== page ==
Winds Of Change: Preparing For The Future Of Banking

Winds Of Change: Preparing For The Future Of Banking

In recent months, Facebook has been in the news for its attempts to do something a social network was least expected to do– launch a bitcoin. The momentum behind Facebook’s Libra and Twitter’s plans to foray in to the world of cryptocurrencies has drawn positive and negative views. Yet, the biggest takeaway from these developments is that banking and finance as we know it is set to change.

Closer to home, the banking sector is undergoing a period of flux of its own. From the rising cost of risk, to growing competition surrounding the expansion of CASA (current and savings account) deposits, as well as the introduction of new regulations, UAE banks are pursuing new operational fundamentals in 2019.

Moreover, with these influences shaping the industry, bankers are increasingly adopting digital transformation as the byword for better gains. Local banks have set aside millions of dollars in a bid to win over the new-age consumer, and the growing millennial population in the Middle East region.

Notably, over 80% of urban consumers in the UAE and KSA plan to use their phones or other devices to fulfill their banking needs, according to McKinsey. For bankers, this trend offers a critical, time-sensitive window to alter their paths for the future.

A starting point

In response to consumer preferences, UAE banks have been quick to adapt, triggering a flurry of new digital-only branches, apps, and other innovations. Yet, where the real transformation is wanting is in new-age banking skills.

Take the advent and rise of the customer identity and access management (CIAM). Lauded as the key link between digitization and the creation of advanced banking experiences, the platform has been quickly embraced by local banks. Yet, in its 2019 banking outlook, KPMG highlights the various hindrances to the adoption of CIAM, including legacy systems and security concerns. The report also pinpoints the lack of product training as a potential hurdle in the uptake of CIAM.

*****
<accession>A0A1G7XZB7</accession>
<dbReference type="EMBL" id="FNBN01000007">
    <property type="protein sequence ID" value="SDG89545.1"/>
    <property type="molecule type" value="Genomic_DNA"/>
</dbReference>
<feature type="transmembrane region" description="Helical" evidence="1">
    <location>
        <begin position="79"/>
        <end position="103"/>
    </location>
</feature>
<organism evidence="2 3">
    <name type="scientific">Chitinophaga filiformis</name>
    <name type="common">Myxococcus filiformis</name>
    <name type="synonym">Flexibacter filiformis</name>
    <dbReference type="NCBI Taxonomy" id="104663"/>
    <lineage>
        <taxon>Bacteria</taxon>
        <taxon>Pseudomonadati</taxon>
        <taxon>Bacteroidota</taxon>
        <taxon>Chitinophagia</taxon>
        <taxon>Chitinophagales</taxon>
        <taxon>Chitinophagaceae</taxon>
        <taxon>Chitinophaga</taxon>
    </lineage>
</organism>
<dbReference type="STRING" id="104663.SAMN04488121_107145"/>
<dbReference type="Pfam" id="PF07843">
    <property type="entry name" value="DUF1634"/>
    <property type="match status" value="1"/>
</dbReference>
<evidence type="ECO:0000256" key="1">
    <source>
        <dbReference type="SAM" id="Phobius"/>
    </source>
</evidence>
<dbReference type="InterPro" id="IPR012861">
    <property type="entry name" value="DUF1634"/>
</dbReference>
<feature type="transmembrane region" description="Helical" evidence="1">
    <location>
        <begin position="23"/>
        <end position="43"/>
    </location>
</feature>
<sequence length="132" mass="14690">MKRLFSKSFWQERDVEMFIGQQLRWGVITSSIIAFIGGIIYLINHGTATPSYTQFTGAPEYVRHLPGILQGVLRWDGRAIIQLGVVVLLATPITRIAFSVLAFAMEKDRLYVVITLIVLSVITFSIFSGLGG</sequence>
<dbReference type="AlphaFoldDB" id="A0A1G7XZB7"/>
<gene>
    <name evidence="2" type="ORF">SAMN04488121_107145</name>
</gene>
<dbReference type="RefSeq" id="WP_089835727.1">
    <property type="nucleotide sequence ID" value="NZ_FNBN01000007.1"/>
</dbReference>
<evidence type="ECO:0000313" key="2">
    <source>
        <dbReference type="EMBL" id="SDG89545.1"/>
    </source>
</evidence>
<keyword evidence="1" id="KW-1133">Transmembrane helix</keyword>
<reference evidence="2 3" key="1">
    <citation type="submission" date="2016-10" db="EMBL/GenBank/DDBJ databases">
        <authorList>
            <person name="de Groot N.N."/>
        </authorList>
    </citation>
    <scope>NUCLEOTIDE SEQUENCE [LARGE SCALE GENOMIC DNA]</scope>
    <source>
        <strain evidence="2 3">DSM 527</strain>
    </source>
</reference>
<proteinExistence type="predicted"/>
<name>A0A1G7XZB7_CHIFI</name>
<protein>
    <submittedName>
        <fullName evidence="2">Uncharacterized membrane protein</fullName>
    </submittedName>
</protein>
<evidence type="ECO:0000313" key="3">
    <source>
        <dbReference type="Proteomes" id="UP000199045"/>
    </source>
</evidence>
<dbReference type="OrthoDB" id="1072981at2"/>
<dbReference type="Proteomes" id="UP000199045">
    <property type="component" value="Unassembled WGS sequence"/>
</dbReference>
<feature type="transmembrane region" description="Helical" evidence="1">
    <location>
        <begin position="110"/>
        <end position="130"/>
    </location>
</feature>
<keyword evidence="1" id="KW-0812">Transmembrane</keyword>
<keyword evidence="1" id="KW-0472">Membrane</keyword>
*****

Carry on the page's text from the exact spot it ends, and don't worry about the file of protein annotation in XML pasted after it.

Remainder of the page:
The skills gap

Latest research shows that automation in industries such as finance, energy, healthcare, manufacturing, and retail will see an unprecedented rise in a different crop of employees. As McKinsey puts it, “…the strongest growth in demand will be for technological skills, the smallest category today, which will rise by 55% and by 2030 will represent 17% of hours worked, up from 11% in 2016.”

Whereas, analysts expect the financial industry to suffer the worst due to the widening skills gap, which could lead to a potential deficit of 10.7 million workers globally by 2030. Furthermore, the study by Korn Ferry forecasts revenue loss due to the tune of $1.3 trillion due to the skills shortage.

One can only imagine the local impact of the lack of skills, especially as UAE banks and the larger financial sector pursue a digital future.

Acting now

Regardless of what the future holds, local banks have a responsibility to their people, their shareholders and customers to invest in upskilling. The areas of improvement are numerous, ranging from blockchain to artificial intelligence, internet of things (IoT), big data, cloud, application program interfaces, cybersecurity, cryptocurrencies, and digital governance.

In fact, in response to demand trends, we saw the launch of the Emirates Institute for Banking and Financial Studies FinTech Training Lab, offering the UAE’s first-ever certificate programs in financial technology. The facility underpins our focus on understanding how evolving technologies can have an impact in areas such as operations, investment, credit, compliance, Islamic banking, and risk– which will be crucial for the future of the UAE banking sector.

Even so, as banks continue to focus on customer-centricity, checks and balances must be put in place to ensure that their digital transformation and innovation are firmly grounded on training and development. As Deloitte suggests, banks of the future must adopt “scalable learning,” allowing humans to work with machines, and not be made redundant by them.